Faliks is also a writer—her article on China and classical music was recently published by the Washington Post. Inna Faliks is a Yamaha Artist, and is represented by John Gingrich Management. She last appeared with the Evanston Symphony Orchestra in April 2016 playing Beethoven’s Third Piano Concerto.
Free Pre-Concert Preview Series!
May 31, Friday, at 1:30 pm
Enhance your concert experience with a sneak preview — Composers come alive and their passions take center stage when ESO Maestro Lawrence Eckerling takes you on an insider’s tour of the history and highlights behind the music.
Meet our soloist, Steven Banks, at Musical Insights. He and our Maestro Lawrence Eckerling will explore the concert program in depth.
Friday, May 31 at 1:30 pm,
Merion's Crystal Ballroom at
529 Davis St, Evanston.
FREE and open to the public.
Please RSVP to 847-570-7815.
Light refreshments will be served and casual tours of apartments will be available after the program.
The Evanston Symphony Orchestra is proud to provide videos to educate you about the pieces we perform and, at times, the soloists who will be performing. The video(s) below are examples only and do not represent performances by the Evanston Symphony Orchestra unless noted.
Inna Faliks plays heroic Beethoven, the "Appassionata" Sonata, movements 2 and 3.
Beethoven's Symphony No 6 "Pastoral" with the Royal Concertgebouw Orchestra and Ivan Fischer.
LUDWIG VAN BEETHOVEN (1770-1827)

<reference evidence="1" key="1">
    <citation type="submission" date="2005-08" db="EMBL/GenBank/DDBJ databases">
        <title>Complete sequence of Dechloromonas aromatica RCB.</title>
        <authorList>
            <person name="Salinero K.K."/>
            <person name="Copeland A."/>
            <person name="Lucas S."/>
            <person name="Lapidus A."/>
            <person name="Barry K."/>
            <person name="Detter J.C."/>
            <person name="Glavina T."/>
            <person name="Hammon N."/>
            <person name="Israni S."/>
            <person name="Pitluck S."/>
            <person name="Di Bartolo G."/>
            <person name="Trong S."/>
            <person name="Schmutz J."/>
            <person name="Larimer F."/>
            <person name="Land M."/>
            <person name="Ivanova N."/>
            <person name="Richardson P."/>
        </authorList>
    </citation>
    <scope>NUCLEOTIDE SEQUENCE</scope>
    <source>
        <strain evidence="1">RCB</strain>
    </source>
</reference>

This is the first of two concerts devoted entirely to the compositions of Ludwig van Beethoven, in commemoration of the 250th anniversary of his birth in Bonn, Germany. The second concert will be performed April 25, 2021.
CONSECRATION OF THE HOUSE OVERTURE, OP 124 12 minutes (1822)
CEREMONIAL BEETHOVEN. OfBeethoven’s 11 overtures, three are notable for having a playing time over 10 minutes and adding trombones to the standard Classical orchestra: the Leonora Overtures Two and Three and The Consecration of the House. “The House” was the Josephstadt Theater in Vienna, whose opening in October 1822 resulted in the commission for this overture. The Consecration of the House Overture was also the opening work on the concert of May 1824 which included the premiere of Beethoven’s Ninth Symphony.
The Consecration of the House Overture has never gained the standing of the Third Leonora Overture despite the praise of writers on the order of Donald Francis Tovey, who declared it “one of Beethoven’s grandest and least understood works, especially as its forms and procedures have never been anticipated or imitated either by Beethoven or anybody else.” It opens with a slow march followed by brass fanfares accompanied by scurrying bassoons. The main body of the work is a large fugue which for many commentators evokes Handel and Bach.
PIANO CONCERTO No 5 IN E FLAT MAJOR, OP 73 “EMPEROR” 38 minutes (1809)
HEROIC BEETHOVEN. The origin of the title “Emperor” is unknown; but the title definitely was not Beethoven’s. However, the concerto is definitely in Beethoven’s “heroic” mode of composition. The key of E-Flat has typified heroism since his Symphony No. 3, the “Eroica” of 1804, and this key would have been appropriate in 1809 Vienna, which was under fire from the forces of the Emperor Napoleon (which is why Beethoven would never have given that title to his largest piano concerto).
I. Allegro. The imposing beginning features the immediate entrance of the solo piano with a virtuosic cadenza accompanied by three widely spaced chords in the orchestra. The principal theme follows with major usage of the horns and the timpani. The second theme is first heard on the woodwinds but later becomes a march on the strings. This movement, at 20 minutes, occupies over half of the concerto’s total playing time.